Research has shown that Chinese students outperform students from several Western countries on mathematics performance while some evidence has suggested that Western students perform more strongly on tests of creativity. One potential mechanism for these differences may be a higher need for cognitive closure among Chinese students. The current research compared performance on tests of mathematics and creativity among 50 students of Chinese background and 49 Australian students of Anglo-Saxon background. As predicted, Chinese students performed better on mathematics while Australian students performed better on the measure of creativity. Australian students also had a lower score on one subscale of the need for cognitive closure, preference for predictability. Across the sample, preference for predictability showed small but significant negative correlations with several measures of creativity and positive correlations with several measures of mathematics. These findings were interpreted with respect to characteristic educational practices in both nations.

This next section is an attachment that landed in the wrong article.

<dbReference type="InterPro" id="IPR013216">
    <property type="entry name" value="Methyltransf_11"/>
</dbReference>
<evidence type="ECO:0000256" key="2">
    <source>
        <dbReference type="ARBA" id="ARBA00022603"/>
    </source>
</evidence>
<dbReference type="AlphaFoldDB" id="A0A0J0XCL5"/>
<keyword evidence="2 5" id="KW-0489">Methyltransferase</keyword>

- cultural difference
- need for cognitive closure